This article is taken from NGFA's May 5th newsletter.
The Federal Railroad Administration (FRA) issued a safety advisory on May 1 recommending railroads take precautions with longer trains.
“Freight-train length, particularly for Class I railroads, has increased in recent years,” the advisory noted.
“The operation of longer trains presents different, more complex, operational challenges, which can be exacerbated by the weight and makeup of the trains.”
FRA identified three significant incidents that have occurred since 2022 involving trains with more than 200 cars, where train handling and train makeup is believed to have contributed to the incidents.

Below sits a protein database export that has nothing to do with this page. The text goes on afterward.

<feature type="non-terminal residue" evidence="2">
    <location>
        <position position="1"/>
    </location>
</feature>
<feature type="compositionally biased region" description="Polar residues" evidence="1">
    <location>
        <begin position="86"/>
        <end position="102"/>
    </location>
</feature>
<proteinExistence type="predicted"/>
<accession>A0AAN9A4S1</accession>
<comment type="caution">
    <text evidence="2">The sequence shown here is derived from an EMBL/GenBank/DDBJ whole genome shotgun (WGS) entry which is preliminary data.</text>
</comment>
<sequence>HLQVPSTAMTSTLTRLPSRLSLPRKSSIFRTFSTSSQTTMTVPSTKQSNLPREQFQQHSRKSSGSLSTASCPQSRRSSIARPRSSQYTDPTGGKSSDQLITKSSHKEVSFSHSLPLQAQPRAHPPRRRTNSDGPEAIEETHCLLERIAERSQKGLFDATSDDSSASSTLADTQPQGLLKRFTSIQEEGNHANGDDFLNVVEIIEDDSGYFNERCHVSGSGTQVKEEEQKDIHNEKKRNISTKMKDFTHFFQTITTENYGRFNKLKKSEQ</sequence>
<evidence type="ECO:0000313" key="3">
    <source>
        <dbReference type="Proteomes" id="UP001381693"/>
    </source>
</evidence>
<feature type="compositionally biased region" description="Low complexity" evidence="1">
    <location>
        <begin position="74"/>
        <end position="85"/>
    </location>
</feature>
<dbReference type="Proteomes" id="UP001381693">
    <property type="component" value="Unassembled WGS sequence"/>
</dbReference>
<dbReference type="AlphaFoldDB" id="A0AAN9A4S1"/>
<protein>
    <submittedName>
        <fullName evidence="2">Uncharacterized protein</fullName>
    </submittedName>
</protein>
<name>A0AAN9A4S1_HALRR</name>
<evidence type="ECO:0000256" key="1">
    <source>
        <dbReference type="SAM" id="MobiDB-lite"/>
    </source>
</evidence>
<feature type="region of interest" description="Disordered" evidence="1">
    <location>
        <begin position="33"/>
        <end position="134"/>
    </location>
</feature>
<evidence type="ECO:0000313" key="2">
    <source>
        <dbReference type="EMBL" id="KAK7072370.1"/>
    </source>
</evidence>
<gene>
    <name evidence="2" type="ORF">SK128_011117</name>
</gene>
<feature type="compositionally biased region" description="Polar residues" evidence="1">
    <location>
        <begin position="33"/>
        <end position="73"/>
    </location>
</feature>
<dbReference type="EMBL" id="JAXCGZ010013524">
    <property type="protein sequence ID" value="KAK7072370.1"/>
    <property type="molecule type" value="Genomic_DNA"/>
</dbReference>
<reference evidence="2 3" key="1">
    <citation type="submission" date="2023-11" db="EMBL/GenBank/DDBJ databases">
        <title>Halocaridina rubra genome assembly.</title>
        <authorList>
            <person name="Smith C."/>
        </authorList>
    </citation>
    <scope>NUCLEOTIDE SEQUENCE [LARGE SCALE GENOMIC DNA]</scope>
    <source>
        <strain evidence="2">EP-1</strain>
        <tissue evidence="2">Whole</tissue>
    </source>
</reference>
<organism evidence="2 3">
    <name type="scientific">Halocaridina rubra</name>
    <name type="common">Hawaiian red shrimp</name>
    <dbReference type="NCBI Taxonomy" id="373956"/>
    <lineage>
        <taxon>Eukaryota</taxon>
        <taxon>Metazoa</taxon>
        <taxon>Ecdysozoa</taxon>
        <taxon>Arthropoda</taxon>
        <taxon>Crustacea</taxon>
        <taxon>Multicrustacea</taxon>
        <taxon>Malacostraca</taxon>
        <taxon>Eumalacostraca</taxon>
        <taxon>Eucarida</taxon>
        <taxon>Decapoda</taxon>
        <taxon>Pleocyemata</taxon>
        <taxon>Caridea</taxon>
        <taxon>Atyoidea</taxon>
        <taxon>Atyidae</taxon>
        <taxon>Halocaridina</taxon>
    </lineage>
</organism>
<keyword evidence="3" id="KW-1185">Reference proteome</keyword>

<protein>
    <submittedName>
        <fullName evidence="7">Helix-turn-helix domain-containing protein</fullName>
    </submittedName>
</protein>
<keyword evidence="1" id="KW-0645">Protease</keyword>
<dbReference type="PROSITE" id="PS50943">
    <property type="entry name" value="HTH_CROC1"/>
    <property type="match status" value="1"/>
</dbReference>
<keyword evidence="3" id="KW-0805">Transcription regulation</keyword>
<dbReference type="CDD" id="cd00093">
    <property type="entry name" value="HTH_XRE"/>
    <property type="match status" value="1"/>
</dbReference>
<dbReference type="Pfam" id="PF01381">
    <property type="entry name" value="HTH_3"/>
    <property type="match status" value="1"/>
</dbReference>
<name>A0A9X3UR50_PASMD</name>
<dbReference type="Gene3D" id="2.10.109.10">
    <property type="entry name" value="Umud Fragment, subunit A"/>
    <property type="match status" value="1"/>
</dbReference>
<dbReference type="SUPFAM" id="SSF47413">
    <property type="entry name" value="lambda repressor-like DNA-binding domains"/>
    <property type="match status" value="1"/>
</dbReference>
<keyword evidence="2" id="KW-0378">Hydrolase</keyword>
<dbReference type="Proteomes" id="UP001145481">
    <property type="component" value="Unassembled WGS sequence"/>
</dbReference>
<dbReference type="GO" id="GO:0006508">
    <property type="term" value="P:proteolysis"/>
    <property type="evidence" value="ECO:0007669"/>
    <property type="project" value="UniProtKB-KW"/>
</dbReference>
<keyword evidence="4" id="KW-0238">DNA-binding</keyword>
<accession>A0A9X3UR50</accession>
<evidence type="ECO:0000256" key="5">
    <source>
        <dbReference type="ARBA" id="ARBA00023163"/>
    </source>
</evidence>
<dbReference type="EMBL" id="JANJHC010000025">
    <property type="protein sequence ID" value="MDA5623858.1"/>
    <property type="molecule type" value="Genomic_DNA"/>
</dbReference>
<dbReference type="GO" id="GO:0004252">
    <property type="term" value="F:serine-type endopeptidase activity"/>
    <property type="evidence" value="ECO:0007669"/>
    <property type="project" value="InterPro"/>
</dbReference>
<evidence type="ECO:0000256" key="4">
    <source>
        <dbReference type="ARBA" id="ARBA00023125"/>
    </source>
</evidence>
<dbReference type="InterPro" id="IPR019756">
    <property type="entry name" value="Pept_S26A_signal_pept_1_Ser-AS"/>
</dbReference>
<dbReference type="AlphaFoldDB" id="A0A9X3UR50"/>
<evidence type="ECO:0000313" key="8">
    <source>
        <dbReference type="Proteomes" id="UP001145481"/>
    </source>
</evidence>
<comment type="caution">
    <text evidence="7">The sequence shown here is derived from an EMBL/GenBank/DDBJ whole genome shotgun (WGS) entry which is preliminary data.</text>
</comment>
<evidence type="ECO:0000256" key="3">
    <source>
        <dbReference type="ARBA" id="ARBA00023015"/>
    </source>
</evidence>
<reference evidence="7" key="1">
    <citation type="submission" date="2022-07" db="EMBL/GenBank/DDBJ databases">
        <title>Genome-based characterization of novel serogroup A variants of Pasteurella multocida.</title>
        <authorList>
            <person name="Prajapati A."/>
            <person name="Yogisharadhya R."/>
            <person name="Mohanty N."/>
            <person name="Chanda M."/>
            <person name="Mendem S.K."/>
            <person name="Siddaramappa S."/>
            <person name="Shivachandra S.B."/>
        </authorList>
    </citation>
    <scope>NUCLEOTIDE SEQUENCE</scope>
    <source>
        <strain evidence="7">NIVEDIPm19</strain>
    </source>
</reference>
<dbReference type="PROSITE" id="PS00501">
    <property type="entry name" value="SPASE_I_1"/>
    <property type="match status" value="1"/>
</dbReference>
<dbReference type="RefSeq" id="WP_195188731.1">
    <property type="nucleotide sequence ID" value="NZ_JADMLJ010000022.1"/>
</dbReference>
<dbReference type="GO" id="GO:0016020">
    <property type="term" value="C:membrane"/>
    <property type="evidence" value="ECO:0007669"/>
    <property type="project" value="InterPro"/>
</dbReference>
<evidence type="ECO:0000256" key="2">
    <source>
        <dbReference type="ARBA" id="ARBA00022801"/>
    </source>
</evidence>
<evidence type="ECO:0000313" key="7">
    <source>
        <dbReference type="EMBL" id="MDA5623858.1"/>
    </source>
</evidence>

These incidents in Springfield, Ohio; Ravenna, Ohio; and Rockwell, Iowa, involved trains that were 12,250 feet or longer and weighed over 17,000 trailing tons.
The FRA and the National Academies of Sciences are conducting separate research studies on trains comprised of up to 200 cars and trains longer than 7,500 feet.
In the meantime, the safety advisory is meant to “ensure railroads and railroad employees are aware of the potential complexities involved in the operation of longer trains,” the agency stated.
FRA recommended railroads work to prevent communications losses between end-of-train devices, lessen the impacts long trains may have on blocked crossings, and review operating rules and locomotive engineer certification programs.